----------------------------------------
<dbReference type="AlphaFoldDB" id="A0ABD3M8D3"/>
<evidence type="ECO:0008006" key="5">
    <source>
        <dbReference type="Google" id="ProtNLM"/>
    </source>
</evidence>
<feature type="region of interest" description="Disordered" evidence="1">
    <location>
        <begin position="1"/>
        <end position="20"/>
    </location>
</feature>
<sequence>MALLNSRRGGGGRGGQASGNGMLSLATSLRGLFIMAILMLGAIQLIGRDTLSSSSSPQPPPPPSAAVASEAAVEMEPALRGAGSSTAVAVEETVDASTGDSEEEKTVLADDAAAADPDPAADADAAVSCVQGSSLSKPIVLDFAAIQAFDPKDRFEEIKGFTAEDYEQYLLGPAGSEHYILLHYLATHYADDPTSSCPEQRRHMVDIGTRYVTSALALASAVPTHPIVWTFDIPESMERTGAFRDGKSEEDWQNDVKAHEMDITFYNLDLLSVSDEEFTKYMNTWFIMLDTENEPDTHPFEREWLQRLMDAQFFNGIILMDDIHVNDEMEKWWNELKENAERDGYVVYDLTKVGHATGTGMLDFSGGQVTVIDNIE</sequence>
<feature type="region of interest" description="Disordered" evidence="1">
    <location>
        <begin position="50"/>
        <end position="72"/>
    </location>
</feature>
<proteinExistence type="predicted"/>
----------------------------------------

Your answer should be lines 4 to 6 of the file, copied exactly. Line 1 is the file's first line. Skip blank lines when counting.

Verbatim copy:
        <dbReference type="Google" id="ProtNLM"/>
    </source>
</evidence>